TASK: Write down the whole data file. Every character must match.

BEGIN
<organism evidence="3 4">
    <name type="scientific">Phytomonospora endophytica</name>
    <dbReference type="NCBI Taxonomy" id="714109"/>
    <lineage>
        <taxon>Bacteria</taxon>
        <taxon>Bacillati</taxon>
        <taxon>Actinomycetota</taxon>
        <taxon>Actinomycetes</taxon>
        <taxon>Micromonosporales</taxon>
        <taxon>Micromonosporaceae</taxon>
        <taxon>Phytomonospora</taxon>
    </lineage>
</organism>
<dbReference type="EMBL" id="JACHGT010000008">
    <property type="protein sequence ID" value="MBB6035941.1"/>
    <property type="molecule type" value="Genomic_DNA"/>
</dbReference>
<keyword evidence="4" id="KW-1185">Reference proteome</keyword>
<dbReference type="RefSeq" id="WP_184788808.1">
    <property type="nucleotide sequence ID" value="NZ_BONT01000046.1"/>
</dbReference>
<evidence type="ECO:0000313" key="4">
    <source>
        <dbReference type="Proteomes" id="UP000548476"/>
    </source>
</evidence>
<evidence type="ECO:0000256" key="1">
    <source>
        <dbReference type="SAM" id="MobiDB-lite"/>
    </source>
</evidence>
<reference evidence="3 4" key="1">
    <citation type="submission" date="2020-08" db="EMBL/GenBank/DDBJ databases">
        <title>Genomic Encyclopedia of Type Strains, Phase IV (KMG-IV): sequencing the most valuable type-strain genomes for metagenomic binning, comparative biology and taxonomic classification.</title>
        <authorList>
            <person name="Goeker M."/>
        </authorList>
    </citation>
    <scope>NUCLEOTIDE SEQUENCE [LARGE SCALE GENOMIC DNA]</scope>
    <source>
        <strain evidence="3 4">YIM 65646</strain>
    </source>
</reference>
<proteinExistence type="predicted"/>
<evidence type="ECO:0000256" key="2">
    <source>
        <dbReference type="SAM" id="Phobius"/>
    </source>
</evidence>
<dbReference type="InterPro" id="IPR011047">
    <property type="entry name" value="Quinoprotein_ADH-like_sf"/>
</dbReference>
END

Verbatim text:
<organism evidence="3 4">
    <name type="scientific">Phytomonospora endophytica</name>
    <dbReference type="NCBI Taxonomy" id="714109"/>
    <lineage>
        <taxon>Bacteria</taxon>
        <taxon>Bacillati</taxon>
        <taxon>Actinomycetota</taxon>
        <taxon>Actinomycetes</taxon>
        <taxon>Micromonosporales</taxon>
        <taxon>Micromonosporaceae</taxon>
        <taxon>Phytomonospora</taxon>
    </lineage>
</organism>
<dbReference type="EMBL" id="JACHGT010000008">
    <property type="protein sequence ID" value="MBB6035941.1"/>
    <property type="molecule type" value="Genomic_DNA"/>
</dbReference>
<keyword evidence="4" id="KW-1185">Reference proteome</keyword>
<dbReference type="RefSeq" id="WP_184788808.1">
    <property type="nucleotide sequence ID" value="NZ_BONT01000046.1"/>
</dbReference>
<evidence type="ECO:0000313" key="4">
    <source>
        <dbReference type="Proteomes" id="UP000548476"/>
    </source>
</evidence>
<evidence type="ECO:0000256" key="1">
    <source>
        <dbReference type="SAM" id="MobiDB-lite"/>
    </source>
</evidence>
<reference evidence="3 4" key="1">
    <citation type="submission" date="2020-08" db="EMBL/GenBank/DDBJ databases">
        <title>Genomic Encyclopedia of Type Strains, Phase IV (KMG-IV): sequencing the most valuable type-strain genomes for metagenomic binning, comparative biology and taxonomic classification.</title>
        <authorList>
            <person name="Goeker M."/>
        </authorList>
    </citation>
    <scope>NUCLEOTIDE SEQUENCE [LARGE SCALE GENOMIC DNA]</scope>
    <source>
        <strain evidence="3 4">YIM 65646</strain>
    </source>
</reference>
<proteinExistence type="predicted"/>
<evidence type="ECO:0000256" key="2">
    <source>
        <dbReference type="SAM" id="Phobius"/>
    </source>
</evidence>
<dbReference type="InterPro" id="IPR011047">
    <property type="entry name" value="Quinoprotein_ADH-like_sf"/>
</dbReference>